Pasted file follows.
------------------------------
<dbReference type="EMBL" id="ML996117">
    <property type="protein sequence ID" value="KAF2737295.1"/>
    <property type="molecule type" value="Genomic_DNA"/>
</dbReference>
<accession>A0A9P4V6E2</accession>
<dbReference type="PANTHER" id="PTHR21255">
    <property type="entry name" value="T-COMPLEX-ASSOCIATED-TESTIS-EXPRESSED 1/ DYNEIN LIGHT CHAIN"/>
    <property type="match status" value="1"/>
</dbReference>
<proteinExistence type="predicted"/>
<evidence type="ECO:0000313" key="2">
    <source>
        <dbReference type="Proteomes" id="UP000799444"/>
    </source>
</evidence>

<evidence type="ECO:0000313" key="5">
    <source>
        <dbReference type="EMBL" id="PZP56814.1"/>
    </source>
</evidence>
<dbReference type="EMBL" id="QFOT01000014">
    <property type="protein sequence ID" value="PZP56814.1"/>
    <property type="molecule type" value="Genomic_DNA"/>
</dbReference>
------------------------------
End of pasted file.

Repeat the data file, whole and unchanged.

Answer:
<dbReference type="EMBL" id="ML996117">
    <property type="protein sequence ID" value="KAF2737295.1"/>
    <property type="molecule type" value="Genomic_DNA"/>
</dbReference>
<accession>A0A9P4V6E2</accession>
<dbReference type="PANTHER" id="PTHR21255">
    <property type="entry name" value="T-COMPLEX-ASSOCIATED-TESTIS-EXPRESSED 1/ DYNEIN LIGHT CHAIN"/>
    <property type="match status" value="1"/>
</dbReference>
<proteinExistence type="predicted"/>
<evidence type="ECO:0000313" key="2">
    <source>
        <dbReference type="Proteomes" id="UP000799444"/>
    </source>
</evidence>

<evidence type="ECO:0000313" key="5">
    <source>
        <dbReference type="EMBL" id="PZP56814.1"/>
    </source>
</evidence>
<dbReference type="EMBL" id="QFOT01000014">
    <property type="protein sequence ID" value="PZP56814.1"/>
    <property type="molecule type" value="Genomic_DNA"/>
</dbReference>